A few weeks ago, on a Saturday saturated with the smell of fallen leaves baking in the sun, I went apple-picking. For for the first time. Ever. I know, I had a deprived, prairie childhood.
Sure I’ve plucked a few sour crab apples from the tree we had out back as kids. But that doesn’t count. This was good old-fashioned, eastern-style apple picking, right in the heart of the Empire state.
We debated the merits of Galas, Macs, and Cortlands. We ate fresh apple fritters, just out of their hot oil bath. We bought salty cheese curds and they squeaked against our teeth. We wandered the orchard in the feeble fall warmth.
Normally I don’t post photos of myself on here, but I got kind of a kick out of this one. It’s so posed, and I look so proud. With all the time I’ve spent in grocery stores in my lifetime, apples seem ubiquitous. Perfectly piled, row upon row, making ruby pyramids that greet you from the produce section.
Picking them from the tree is an entirely different thing. The apples, Empire in the case, appear like swollen purple grapes nestled in their spindly trees and pruned for prime production. You wrap your hand around one of the firm fruits, pull gently, and feel the snap of stem dislodged from its lifeblood. It’s such a simple gift of nature.
And when nature gives you apples, there’s just so much you can do. We ended up eating most of them raw, shined up on shirt sleeves, but I did managed to eek out a few containers of applesauce.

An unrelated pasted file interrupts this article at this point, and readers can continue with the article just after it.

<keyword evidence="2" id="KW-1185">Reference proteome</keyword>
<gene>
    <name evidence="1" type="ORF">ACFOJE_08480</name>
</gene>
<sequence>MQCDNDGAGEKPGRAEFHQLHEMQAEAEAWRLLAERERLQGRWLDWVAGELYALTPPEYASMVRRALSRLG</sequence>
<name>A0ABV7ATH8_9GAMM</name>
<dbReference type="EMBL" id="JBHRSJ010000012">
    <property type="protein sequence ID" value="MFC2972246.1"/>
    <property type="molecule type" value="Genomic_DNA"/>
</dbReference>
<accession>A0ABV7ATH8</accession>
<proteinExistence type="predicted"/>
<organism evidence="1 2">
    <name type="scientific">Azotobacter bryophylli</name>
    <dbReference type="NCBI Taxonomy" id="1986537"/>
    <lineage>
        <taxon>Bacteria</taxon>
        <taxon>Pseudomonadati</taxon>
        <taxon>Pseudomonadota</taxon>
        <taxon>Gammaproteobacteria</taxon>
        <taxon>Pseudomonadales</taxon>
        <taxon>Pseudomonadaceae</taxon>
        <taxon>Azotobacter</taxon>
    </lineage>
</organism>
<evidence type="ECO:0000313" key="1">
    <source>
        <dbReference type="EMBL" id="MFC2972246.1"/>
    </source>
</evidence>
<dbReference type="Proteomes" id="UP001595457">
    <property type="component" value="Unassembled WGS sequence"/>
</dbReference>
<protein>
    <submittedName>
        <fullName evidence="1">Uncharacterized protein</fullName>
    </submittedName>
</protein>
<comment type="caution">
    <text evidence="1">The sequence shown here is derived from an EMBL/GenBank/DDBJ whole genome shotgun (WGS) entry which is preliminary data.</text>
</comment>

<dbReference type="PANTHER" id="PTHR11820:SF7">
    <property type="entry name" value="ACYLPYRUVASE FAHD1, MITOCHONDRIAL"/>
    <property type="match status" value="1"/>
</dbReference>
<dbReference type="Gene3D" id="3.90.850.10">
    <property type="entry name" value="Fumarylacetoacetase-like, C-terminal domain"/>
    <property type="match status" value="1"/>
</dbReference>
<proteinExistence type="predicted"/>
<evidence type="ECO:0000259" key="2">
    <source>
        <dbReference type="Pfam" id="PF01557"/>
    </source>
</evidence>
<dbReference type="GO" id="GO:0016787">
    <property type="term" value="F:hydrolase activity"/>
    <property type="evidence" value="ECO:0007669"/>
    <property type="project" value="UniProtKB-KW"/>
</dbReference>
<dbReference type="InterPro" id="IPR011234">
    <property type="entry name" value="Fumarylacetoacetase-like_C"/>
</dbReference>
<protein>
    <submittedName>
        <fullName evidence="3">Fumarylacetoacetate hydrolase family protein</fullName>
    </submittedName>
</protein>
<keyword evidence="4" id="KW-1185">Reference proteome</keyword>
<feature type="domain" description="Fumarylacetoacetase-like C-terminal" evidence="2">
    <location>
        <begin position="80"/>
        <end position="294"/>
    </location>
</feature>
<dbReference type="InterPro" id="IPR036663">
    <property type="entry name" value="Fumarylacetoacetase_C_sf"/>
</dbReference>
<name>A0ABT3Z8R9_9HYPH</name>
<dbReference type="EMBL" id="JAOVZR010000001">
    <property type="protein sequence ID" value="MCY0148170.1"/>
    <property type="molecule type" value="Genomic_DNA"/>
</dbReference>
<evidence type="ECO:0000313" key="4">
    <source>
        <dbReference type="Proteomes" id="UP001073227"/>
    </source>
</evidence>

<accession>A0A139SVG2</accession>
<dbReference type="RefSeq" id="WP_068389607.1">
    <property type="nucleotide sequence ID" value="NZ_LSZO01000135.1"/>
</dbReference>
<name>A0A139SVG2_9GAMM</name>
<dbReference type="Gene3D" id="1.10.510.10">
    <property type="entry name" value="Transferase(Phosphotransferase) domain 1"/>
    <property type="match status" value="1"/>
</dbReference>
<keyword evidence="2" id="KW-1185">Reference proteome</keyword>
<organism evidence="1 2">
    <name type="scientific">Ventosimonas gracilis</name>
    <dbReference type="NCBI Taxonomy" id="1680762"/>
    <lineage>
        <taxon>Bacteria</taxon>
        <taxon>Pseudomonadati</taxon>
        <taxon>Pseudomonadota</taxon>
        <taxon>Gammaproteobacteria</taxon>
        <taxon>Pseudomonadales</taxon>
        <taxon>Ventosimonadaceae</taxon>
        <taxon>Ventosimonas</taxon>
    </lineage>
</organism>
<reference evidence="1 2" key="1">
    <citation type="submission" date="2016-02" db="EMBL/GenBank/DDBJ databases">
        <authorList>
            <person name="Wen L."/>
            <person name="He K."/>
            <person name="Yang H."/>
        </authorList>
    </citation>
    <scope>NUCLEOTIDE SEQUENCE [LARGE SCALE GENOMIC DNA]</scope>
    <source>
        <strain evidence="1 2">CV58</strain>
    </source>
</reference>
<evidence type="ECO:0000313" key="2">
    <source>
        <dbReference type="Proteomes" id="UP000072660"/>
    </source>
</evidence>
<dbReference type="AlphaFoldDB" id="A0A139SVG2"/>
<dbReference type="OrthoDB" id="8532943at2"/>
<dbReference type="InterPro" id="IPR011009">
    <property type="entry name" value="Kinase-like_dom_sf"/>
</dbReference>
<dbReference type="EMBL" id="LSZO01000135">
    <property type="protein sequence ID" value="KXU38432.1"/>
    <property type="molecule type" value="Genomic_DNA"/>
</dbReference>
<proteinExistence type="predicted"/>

This stuff was a mainstay of our family’s dessert repertoire. Ladled out into bowls or over ice cream, the cinnamon-laced chunky brown applesauce was all the bedtime snack we needed. I’ve hated the baby food jarred stuff ever since; chunkiness and sauce go hand-in-hand in my world.
This year, the applesauce surprised me with its bright shade of pink. It must be those Empire apple skins, redder than a whole bushel full of blushing Republicans.
So many dear dear apples, straight from the tree into my pot. My childhood, slurped up from a silver spoon.
8 or more apples of your choice, cored and chopped coarsely, with skins
cinnamon (stick or ground, optional)
- Dump your apple pieces into a large, heavy-bottomed pot.
- Pour in about 2 cups water, and a cinnamon stick or a teaspoon of ground cinnamon, if you like that sort of thing.
- Bring to a boil, stirring occasionally.
- Reduce to a simmer, stirring occasionally until the apples begin to soften and you can help mash them up with your spoon. If it looks like it’s needs to be saucier, add some more water, raise the heat, then lower and continue simmering.
- Cool, and store in containers in the fridge for 3-4 days.
Serve cold or warm, over ice cream, roasted pork loin, or maple-cinnamon marinated tofu triangles.